Interest payable on central government debt hits October record

Inflation has pushed up the UK government’s borrowing, today’s public finances report shows.

In October 2023, the interest payable on central government debt was £7.5bn –- the highest interest payable in any October since monthly records began in April 1997.

That’s £1.1bn more than in October 2022, and £2.6bn more than the Office for Budget Responsibility (the fiscal watchdog) had predicted.

The interest payment on index-linked government debt (or gilts) is linked to the retail prices index measure of inflation.

The ONS says:

The large month-on-month increases in Retail Price Index (RPI) observed since early 2021 have led to substantial increases in debt interest payable, with the largest three months on record occurring in 2022 and 2023.

A chart showing the interest payable on index-linked gilts
A chart showing the interest payable on index-linked gilts Photograph: ONS

Introduction: Borrowing rises, but Hunt gets £17bn boost for tax cuts

Good morning, and welcome to our rolling coverage of business, the financial markets and the world economy.

Britain borrowed almost £15bn to balance the public finances last month, more than expected, new figures show.

However, borrowing so far this financial year is nearly £17bn lower than forecast – giving room for some policy changes in tomorrow’s autumn statement.

Public sector net borrowing excluding public sector banks rose to £14.9bn in October, the Office for National Statistics reports. That’s £4.4bn more than in October 2022, and also more than September’s £14.6bn.

Economists had expected a smaller deficit last month, of around £12bn.

It’s the second highest October borrowing since monthly records began in 1993, after October 2020 (when Covid-19 pandemic spending pushed the deficit up to almost £20bn).

Public sector net borrowing, excluding public sector banks, in October 2023 was £14.9 billion.

£4.4 billion more than in October 2022 and the second highest October borrowing since monthly records began in 1993.

➡️ https://t.co/3pz6P3drkT pic.twitter.com/9e5524XQ9g

— Office for National Statistics (ONS) (@ONS) November 21, 2023

This takes borrowing this financial year (since April) up to £98.3bn, which is nearly £22bn more than a year ago.

But, despite some upward revisions to borrowing over recent months, it is still £16.9bn less than the Office for Budget Responsibility (OBR) forecast in March 2023.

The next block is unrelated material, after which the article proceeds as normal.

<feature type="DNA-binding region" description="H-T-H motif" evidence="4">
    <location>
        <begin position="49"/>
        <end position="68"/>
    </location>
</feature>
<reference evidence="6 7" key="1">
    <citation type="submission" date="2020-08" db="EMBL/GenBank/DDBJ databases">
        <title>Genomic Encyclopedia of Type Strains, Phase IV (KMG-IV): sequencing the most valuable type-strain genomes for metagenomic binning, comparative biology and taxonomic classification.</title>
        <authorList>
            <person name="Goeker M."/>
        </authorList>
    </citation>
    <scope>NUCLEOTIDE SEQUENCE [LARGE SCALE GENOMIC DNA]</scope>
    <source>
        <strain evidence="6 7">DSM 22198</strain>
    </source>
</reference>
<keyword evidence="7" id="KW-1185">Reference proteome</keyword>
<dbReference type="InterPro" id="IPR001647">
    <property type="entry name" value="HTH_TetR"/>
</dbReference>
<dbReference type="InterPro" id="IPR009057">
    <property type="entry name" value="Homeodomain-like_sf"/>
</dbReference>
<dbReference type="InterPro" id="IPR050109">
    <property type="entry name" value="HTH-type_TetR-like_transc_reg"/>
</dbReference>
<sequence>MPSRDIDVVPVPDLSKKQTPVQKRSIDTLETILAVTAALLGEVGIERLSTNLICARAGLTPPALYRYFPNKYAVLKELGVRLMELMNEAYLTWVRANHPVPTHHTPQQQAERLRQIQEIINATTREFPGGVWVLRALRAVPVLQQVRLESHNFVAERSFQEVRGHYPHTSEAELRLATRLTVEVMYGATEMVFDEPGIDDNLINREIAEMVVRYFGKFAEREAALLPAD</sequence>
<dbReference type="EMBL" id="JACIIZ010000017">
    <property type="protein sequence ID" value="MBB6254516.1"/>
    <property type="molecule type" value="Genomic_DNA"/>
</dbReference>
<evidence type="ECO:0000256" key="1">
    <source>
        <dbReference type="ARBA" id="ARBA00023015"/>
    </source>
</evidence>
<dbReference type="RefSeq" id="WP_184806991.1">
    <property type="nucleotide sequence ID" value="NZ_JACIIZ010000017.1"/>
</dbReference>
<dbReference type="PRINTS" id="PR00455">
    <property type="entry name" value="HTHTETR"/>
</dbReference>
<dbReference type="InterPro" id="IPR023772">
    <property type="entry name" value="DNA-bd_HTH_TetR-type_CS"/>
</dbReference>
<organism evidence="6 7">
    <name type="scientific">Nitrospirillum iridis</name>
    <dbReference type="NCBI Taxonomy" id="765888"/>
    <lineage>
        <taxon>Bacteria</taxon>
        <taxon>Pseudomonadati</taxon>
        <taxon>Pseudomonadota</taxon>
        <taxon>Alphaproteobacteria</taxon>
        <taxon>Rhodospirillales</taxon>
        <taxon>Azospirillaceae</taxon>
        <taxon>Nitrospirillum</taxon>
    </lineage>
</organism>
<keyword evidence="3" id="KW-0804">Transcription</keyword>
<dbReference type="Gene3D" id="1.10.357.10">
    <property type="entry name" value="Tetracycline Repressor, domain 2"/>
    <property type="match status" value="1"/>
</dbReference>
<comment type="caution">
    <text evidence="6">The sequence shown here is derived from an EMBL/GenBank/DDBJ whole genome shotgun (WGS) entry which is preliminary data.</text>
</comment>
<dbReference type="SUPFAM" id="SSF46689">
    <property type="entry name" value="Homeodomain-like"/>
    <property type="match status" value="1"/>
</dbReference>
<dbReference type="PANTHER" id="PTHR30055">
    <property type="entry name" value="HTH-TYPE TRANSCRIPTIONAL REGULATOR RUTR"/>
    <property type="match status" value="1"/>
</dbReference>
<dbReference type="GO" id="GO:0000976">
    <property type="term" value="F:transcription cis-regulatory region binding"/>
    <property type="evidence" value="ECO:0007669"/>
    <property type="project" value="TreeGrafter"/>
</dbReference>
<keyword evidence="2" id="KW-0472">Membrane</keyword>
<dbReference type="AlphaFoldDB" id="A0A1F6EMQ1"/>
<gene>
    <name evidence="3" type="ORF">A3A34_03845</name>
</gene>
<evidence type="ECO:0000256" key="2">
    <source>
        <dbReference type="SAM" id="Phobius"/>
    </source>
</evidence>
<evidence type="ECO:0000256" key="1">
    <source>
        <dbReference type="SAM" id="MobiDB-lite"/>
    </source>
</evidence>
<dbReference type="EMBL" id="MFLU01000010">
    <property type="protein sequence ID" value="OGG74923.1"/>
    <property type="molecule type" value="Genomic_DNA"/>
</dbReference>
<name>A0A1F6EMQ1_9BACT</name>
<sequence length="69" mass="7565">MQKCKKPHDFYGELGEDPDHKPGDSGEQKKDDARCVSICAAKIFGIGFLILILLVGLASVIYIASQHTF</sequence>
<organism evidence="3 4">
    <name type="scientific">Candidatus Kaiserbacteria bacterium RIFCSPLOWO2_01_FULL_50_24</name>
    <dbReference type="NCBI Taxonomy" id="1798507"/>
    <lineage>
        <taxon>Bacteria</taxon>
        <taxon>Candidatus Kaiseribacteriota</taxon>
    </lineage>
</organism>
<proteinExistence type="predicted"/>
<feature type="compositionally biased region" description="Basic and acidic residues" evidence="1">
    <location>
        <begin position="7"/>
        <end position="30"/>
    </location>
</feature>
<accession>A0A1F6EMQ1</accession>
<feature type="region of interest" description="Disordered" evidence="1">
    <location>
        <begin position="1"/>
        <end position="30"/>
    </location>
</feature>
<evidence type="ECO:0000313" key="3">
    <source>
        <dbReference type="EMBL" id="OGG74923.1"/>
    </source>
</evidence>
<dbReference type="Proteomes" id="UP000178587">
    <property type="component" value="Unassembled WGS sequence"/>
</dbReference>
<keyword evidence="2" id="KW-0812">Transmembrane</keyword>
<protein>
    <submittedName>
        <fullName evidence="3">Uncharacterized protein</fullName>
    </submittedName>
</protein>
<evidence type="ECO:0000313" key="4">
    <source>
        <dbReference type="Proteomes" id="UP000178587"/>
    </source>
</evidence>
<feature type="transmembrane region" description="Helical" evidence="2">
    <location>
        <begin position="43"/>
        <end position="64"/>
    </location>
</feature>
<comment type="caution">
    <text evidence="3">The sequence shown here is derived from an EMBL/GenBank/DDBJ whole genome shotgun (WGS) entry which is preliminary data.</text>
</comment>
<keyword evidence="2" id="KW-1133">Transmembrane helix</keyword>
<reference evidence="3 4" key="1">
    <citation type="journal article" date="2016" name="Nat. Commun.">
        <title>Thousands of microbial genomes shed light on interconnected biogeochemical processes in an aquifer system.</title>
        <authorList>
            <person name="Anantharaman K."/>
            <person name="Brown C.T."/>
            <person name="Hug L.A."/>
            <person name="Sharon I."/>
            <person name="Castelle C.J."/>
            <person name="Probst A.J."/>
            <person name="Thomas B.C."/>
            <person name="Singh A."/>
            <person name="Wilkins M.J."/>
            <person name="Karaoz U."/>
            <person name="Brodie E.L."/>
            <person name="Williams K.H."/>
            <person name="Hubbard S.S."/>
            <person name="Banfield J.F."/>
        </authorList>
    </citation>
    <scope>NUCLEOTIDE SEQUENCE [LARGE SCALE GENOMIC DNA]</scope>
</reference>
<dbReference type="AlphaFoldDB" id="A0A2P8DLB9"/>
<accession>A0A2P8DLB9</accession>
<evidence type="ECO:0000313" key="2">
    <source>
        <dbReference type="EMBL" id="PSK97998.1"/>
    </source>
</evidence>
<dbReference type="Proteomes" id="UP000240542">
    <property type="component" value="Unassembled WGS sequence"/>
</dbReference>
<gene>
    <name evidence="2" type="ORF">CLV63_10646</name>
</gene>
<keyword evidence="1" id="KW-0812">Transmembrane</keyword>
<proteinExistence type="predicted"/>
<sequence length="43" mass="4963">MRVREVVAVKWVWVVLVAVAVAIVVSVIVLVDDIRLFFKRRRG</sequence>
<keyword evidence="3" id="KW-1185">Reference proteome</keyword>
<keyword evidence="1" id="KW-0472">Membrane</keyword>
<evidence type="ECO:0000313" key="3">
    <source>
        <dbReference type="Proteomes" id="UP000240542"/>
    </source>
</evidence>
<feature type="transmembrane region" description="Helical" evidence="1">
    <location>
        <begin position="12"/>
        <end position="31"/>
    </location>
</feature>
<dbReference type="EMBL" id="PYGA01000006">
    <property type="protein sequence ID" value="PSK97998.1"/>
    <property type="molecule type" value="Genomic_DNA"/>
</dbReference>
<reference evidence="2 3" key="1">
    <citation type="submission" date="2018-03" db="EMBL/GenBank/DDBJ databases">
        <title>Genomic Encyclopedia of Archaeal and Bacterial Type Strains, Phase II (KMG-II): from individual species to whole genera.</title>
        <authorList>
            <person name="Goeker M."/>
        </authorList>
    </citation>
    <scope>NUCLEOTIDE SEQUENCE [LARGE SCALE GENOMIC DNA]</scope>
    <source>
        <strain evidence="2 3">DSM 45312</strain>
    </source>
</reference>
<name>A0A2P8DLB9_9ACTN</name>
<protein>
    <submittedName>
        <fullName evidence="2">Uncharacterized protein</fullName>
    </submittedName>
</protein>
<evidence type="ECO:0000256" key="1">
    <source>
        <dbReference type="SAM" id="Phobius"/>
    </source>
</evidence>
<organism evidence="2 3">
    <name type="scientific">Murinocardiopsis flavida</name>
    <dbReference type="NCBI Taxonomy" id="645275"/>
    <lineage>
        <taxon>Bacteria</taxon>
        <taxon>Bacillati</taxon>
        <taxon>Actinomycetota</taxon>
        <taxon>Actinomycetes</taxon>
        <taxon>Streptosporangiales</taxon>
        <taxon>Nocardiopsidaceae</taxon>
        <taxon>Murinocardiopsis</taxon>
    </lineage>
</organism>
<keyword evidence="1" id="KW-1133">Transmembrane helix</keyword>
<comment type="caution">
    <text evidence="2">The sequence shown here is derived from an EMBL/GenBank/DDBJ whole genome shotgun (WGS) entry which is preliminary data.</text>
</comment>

That confirms that chancellor Jeremy Hunt does have some more ‘headroom’ to raise spending or cut taxes while sticking to the UK’s fiscal rules, when he delivers the autumn statement at 12.30pm on Wednesday.

A chart showing UK borrowing in the financial year to October 2023
A chart showing UK borrowing in the financial year to October 2023 Photograph: Office for National Statistics

Hunt has responded to the news, saying:

“We met our pledge to halve inflation, but we must keep on supporting the Bank of England to drive inflation down to 2%. That means being responsible with the nation’s finances.

“At my Autumn Statement tomorrow, I will focus on how we boost business investment and get people back into work to deliver the growth our country needs.”

Yesterday, prime minister Rishi Sunak hinted that business taxes could be cut to boost economic growth.

Sunak promised to reduce the tax burden “carefully and sustainably” and “over time”, stressing that he is focused on “the supply side” of the economy.

Also coming up today

The Treasury Committee will question the Bank of England governor, Andrew Bailey, and members of the Monetary Policy Committee (MPC) today, about inflation and economic data.

The committee are likely to quiz witnesses about the latest wage growth and unemployment, and if there’s a risk the Bank has overtightened monetary policy….

Last night, Bailey said there was more work to do to bring inflation back to its 2% target – and there remained a risk that borrowing costs might need to increase in the coming months.

The governor declared:

“Let me be very clear: it is far too early to be thinking about rate cuts.”

The agenda

  • 7am GMT: UK public finances for October

  • 10.15am GMT: Treasury committee to question Bank of England governor Andrew Bailey on inflation and economic data

  • 1.30pm GMT: Canadian inflation rate for October